“Dangerous Curves” This song makes me want to punch someone every time I hear it--it's that freakin' aggressive. Everything about this is done better than the original version. I don't think I will explain too much about this, for fear of ruining some nice musical surprises. Crank up stereo to full, and don't touch that knob!

“Happy With What You Have to Be Happy With” is a masterpiece, no matter what you guys think (sorry, had to be pretentious for a's a prog review). It's got great lyrics to scream along to, catchy guitar riffs, and is just plain fun. The only difference from the EP is the removal of the first "Happy with..." chorus, which really helps the flow.

Unfortunately, the album ends on a bad note, IMO. TPTBIII is the angry section of “Deception of the Thrush”. It's probably the best version of that I've heard, but TPTBTheme floating over it just doesn't resolve it as much as Trey's otherworldly solos. Perhaps that's because they wanted to resolve it with...

TPTBIV. Basically, it's some soundscapes with Ade singing TPTBIV running through it. Sid Smith claims that this resolution works about as well to him as Trey's solo. I still think that it sounds like the soundscapes weren't really as much a part of the Theme as something in the background of the theme. Still, not that bad of an ending, but look at what we've had from Krim before...”Fracture”, “Starless”, LTIA2, LTIA4, “Walking on Air”...some of the greatest songs in Krim history period (looking back, “Walking on Air” doesn't seem to fit stylistically with the others...oh well). This album doesn't seem to go out with a whimper more so than previous Krim albums.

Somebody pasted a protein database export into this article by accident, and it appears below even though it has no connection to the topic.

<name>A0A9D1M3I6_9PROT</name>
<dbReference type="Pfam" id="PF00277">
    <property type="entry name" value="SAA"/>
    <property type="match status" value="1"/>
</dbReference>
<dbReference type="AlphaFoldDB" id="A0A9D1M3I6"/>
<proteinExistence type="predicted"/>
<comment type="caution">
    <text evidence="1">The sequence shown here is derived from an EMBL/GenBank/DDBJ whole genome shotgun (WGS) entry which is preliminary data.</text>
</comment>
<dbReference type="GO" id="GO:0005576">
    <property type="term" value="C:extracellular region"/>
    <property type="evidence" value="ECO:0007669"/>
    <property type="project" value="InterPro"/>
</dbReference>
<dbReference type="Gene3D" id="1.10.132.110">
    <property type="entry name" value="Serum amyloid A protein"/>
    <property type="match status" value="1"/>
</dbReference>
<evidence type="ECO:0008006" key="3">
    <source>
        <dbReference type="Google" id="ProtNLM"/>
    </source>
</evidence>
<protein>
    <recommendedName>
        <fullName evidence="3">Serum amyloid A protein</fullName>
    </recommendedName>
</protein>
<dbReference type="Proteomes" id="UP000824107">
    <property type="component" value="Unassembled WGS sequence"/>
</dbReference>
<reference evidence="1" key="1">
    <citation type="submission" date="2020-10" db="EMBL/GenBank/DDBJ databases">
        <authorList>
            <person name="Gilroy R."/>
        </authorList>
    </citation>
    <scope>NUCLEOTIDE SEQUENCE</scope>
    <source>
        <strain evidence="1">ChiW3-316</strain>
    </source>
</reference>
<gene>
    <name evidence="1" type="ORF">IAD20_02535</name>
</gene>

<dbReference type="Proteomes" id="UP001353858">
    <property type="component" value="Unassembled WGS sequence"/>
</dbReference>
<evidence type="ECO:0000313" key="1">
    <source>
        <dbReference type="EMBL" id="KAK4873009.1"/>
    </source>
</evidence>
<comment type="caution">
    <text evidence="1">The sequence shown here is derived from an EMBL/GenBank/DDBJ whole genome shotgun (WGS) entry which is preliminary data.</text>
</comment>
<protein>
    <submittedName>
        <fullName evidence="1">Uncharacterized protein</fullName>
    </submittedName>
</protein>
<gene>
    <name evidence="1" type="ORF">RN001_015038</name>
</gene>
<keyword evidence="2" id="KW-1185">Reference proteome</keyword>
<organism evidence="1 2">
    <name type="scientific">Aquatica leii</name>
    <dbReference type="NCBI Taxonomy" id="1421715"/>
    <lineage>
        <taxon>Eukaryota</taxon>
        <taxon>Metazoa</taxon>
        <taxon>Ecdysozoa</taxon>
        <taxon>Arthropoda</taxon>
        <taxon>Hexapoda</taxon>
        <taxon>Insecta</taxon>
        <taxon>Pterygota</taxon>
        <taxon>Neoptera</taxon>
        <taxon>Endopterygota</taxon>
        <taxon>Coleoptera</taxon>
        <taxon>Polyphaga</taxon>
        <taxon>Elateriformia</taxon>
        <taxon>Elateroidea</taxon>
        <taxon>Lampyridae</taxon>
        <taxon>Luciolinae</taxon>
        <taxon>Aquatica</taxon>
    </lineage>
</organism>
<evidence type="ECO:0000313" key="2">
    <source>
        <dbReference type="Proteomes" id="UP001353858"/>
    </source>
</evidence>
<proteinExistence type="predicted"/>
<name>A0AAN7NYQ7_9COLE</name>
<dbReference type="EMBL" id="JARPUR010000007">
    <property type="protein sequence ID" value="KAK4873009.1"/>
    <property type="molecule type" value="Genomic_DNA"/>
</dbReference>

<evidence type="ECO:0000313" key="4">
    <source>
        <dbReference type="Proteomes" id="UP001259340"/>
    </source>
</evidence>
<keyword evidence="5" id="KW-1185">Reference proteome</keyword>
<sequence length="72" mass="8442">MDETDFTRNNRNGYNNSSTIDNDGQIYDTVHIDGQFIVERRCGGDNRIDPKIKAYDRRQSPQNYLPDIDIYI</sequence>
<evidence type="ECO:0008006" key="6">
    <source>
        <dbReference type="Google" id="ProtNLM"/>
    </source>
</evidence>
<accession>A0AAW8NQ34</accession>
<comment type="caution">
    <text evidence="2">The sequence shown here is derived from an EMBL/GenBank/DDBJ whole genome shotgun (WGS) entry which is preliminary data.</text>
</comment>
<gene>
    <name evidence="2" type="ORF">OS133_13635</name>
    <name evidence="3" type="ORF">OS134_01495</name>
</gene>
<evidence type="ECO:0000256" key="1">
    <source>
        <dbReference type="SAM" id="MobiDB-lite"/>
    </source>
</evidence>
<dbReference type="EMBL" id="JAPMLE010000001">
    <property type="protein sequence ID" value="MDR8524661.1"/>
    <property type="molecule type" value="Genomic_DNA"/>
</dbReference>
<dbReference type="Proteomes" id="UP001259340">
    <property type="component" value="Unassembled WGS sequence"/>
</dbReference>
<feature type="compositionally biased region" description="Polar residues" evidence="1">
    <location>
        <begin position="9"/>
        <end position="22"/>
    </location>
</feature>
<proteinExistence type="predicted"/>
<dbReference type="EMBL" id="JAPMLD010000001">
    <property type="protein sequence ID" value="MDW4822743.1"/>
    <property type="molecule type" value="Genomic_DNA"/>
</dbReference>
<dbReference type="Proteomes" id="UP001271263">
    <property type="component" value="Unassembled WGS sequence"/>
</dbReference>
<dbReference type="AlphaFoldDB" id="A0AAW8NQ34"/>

Regardless, this is a fantastic album. The guitar-work is up front and more aggressive, Trey is weaving in the low end masterfully, and Pat gets his first Krim MVP vote from me for this album. Like TCOL as much as I did, this album is light years ahead of it. It has a chance to be ranked with the greats, if one can look past the small failures (namely, “Facts of Life”). I hope you all enjoy it as much as I do. Oh, and you are not allowed to listen to this album softly. It must be cranked. Violators will be forced to listen to John Tesh.
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Member: Frumious B
Date: 3/4/2003

Where the simultaneous release of the classicist, Crim-by-numbers, Construkction of Light and the experimental, improvisational and much more intriguing Heaven And Earth credited to Projekct X made you wonder if King Crimson had, indeed, developed into a 21st Century Schizoid Band, The Power To Believe seamlessly incorporates both schools of thought into a new and exciting whole.

If you've heard the EPs Level Five and Happy With What You Have To Be Happy With or you've seen the band live in the last 2-3 years then you're already familiar with some of the material that this album has to offer. The fact that many of these tracks are already extensively road tested gives them a fury on the finished album that studio Crimson sometimes lacks.

This is easily the most beautiful, aggressive and barnburning King Crimson effort since Red. It's the culmination of everything they've done since the disintegration of the Double Trio, a flawless and peerless masterpiece of sound, fury, light and shade.(10 out of 10)

Chris Hosford
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Member: Sean (Profile) (All Album Reviews by Sean)
Date: 12/31/2003
Format: CD (Album)

This one has been hailed by many as the band's best cd since Discipline and I almost agree. I think I prefer Thrak a little more if I had to pick, but this is easily the most FOCUSED and flowing album the band has made since Discipline, that much I will say! This is a nice improvement over the promising but somewhat difficult The ConstruKction of Light. This is more of the same brutal instrumental work, but this new cd gives the listener a chance to breathe occasionally.... Pity this lineup gelled just in time to....break up (or at least, change yet again).